A Guide to American Crime Films of the Forties and Fifties

A Guide to American Crime Films of the Forties and Fifties

A Guide to American Crime Films of the Forties and Fifties

A Guide to American Crime Films of the Forties and Fifties


The only comprehensive guide to the crime films of the forties and fifties, this volume focuses on the major events that shaped and molded the genre: war, alienation, drugs, and organized crime. The body of the work offers over 1,200 entries that feature concise summaries, analyses, and credits. The volume is a continuation of the author's earlier work A Guide to American Crime Films of the Thirties (Greenwood, 1995). The book includes those stars that the public had already embraced as gangsters in the thirties such as James Cagney, Humphrey Bogart, and Edward G. Robinson and brings them into a new era in which they are transformed into enforcers of the law. This work will be of interest to scholars, students, and film buffs alike.


The remark of a famous movie producer, that it's time to develop some new clichés, may well apply to many of the crime films of the 1940s and 1950s, for they often borrowed from their counterparts of the 1930s. But with the end of Prohibition and the Great Depression and the demise of the notorious gangster, Hollywood lost three of its favorite plot sources. The crime films of the next two decades shaped by two elements: the tried-and-true formats of previous periods and the advent of new and insidious forces.

For the most part, the characters who populated these later crime films were comfortably installed into the movie formulas of die past. The detective and mystery tales, the cops-and-robbers approach, the "old dark house" format, the gangster and racketeer story, the courtroom drama, the newspaper-crime drama, the prison drama, the exploitation film, the police procedural -- all spilled over into the crime films of the 1940s and 1950s. But World War II and its aftermath brought both subtle and profound changes to these otherwise traditional formats and genres, profoundly altering the crime drama forever.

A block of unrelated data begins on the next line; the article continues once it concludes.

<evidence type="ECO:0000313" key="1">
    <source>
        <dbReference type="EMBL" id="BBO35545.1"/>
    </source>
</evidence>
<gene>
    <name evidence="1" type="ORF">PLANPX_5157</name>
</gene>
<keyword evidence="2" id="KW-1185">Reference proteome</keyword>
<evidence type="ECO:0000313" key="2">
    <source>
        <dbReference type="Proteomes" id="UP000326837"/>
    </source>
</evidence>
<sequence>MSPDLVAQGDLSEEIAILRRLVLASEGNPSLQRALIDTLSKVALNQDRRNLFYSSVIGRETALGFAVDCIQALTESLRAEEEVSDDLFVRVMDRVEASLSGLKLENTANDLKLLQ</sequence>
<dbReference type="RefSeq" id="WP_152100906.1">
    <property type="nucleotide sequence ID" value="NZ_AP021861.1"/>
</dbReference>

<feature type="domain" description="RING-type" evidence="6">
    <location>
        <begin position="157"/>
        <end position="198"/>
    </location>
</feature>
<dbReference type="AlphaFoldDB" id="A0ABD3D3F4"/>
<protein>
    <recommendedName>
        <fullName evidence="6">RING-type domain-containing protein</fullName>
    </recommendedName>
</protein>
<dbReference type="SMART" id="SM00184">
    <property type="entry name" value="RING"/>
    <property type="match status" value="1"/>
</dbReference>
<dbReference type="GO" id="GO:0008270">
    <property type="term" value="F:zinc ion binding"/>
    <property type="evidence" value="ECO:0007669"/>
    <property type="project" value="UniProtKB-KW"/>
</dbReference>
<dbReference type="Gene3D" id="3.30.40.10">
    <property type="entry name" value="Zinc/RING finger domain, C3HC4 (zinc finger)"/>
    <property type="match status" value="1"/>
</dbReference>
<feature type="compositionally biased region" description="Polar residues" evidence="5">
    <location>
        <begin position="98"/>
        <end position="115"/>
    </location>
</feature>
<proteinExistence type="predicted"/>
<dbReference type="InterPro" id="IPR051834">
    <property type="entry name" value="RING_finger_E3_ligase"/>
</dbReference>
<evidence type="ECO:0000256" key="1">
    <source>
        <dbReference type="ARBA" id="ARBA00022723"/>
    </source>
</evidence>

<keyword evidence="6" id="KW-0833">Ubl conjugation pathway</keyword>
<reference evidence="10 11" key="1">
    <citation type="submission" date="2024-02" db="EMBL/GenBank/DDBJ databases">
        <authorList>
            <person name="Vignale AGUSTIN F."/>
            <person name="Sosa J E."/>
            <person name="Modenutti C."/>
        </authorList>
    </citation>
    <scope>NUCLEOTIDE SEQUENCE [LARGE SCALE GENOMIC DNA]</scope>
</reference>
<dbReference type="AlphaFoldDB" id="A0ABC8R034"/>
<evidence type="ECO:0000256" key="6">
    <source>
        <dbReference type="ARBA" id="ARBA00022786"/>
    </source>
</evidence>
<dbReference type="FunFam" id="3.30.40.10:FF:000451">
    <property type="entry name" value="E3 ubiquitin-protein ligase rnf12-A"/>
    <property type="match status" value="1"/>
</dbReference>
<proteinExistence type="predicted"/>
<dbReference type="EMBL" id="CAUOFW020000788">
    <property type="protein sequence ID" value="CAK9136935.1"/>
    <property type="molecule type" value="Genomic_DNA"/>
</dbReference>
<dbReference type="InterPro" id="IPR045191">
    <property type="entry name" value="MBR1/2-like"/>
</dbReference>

The Detective in Peace and War

The early war years found our fictional screen detectives engrossed in battling spies and saboteurs instead of the general rogues' gallery of heavies. For instance, Sidney Toler, as the title character in Charlie Chan in Panama (1940), helped to thwart a saboteur and a plot to blow up the American fleet as it moved through the Panama Canal. In Enemy Agents Meet Ellery Queen (1942), William Gargan, as the title sleuth, battled Nazi spies aboard a train transporting diamonds smuggled out of Holland. Meanwhile, in Sherlock Holmes and the Secret Weapon (1942), both the British government and Nazi agents were after a secret bombsight invented by a Swiss scientist. Holmes (Basil Rathbone), disguised as an elderly bookseller, protected the coveted device. However, their patriotic commitment did not deter these romantic heroes from fighting conventional villains. Sidney Toler in Charlie Chan and the Murder Cruise (1940) and Castle in the Desert (1942) continued to foil conventional foes, as did other detectives.

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